Have you ever heard the expression “Why buy a cow when milk is so cheap?”. The basic idea is that if you are able to obtain some commodity (milk) cheaply and easily then you will be less inclined to pay for the commodity’s source (the cow).

We can use this as an analogy to explain Cloud Computing. Let’s look first at the analogy for buying your own IT infrastructure (the cow).

If you buy a cow then this is a large up-front expenditure. It is viewed as a long-term investment and is therefore a capital expenditure. This is like buying your own servers.

If you buy a cow then that is not the end of the investment. You will need somewhere to keep your cow such as a field, barn or shed. Likewise, if you buy your own servers then you will need to have a server room in which to store them.

Once you have spent a lot of money on your cow you don’t want anyone to steal it or for it to be injured. Depending on how much you value your cow, you will need to keep it secure by upgrading your fencing, putting a lock on your barn or even installing expensive CCTV to keep those cattle rustlers away (Yee-haw!). You will also need to protect it with a good layer of hay and remember to keep its vaccinations up-to-date to prevent disease. Similarly, if you have your own servers then your server room will need locks, fire protection, electrical surge protection, etc. Someone will also have to update your software to protect against virus. All of the above require specialist expertise. Of course, you will also have to keep your cow fed and watered and your servers will consume electricity in the form of direct power and indirect power such as that needed for air conditioning.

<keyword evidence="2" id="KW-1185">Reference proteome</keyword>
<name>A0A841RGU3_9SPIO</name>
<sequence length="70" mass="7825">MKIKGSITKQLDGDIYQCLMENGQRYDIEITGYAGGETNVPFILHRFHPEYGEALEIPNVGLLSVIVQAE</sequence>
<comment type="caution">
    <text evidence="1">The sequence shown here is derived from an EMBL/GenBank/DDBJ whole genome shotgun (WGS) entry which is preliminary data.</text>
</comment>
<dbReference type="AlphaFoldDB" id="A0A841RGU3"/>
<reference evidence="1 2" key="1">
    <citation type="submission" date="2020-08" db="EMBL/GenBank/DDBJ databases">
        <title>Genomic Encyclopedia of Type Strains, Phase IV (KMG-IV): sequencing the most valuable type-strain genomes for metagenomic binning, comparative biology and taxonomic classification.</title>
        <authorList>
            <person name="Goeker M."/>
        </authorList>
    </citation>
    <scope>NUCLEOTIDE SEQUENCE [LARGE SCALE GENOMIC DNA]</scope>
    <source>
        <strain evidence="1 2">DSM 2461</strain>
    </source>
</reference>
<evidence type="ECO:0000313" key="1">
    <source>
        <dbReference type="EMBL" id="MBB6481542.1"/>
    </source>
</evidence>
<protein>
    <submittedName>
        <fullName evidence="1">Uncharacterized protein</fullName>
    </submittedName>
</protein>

Lastly, and sadly, your cow will one day die. Worse than that, it may stop producing milk long before it does. Either way, that means buying a new cow. Just as your servers will eventually need replacing and may become inefficient sooner than you think, leading to the need for renewed expenditure.

Let’s turn now to an analogy for just buying the IT that you need today, and no more.  This is like buying only the milk that you require on a day-to-day basis.  This spreads the costs along the way and is a revenue expenditure. 

Let’s be old fashioned and have our milk delivered to our doorstep, just as we would choose to have our IT delivered to our desk.  Now you no longer need a large amount of infrastructure for your cow, just a fridge big enough for a few pints a day (you can even leave it outside if the weather is cool).  Security is less of an issue as you only have a pint or two at any one time to be stolen from outside the door.  Likewise, you will have end-user devices but no expensive servers (although you will need to keep those devices secure to prevent unwanted ‘rustlers’ getting to your servers).  Furthermore, you will not need to worry about viruses, fire protection, air conditioning, etc.  Someone else will do that for you and they will charge you for the privilege – but their economies of scale should reduce the overall costs to you. 

Another advantage is that if your family grows or shrinks or sees a temporary change in demand (going on holiday) then you can adjust your milk delivery on a flexible basis.  Cloud computing agreements, if set-up properly, will allow you to flex your IT in the same way.  Best of all, you don’t ever have to worry about buying a new cow, sorry, a new batch of servers. 

Of course, my analogy could have been a different one, for example buying your electricity rather than building your own electrical power plant.  IT has reached the stage where it can be provided like a utility such as water or electricity, hence the term utility computing.  You pay for only what you need or use. 

If you want your business to be a farm, or you already have farming expertise about, then that’s fine.  In that case then owning your own cow/IT infrastructure may be right for you.  But if your core business is elsewhere, then think about getting your milk delivered and consider hosted IT.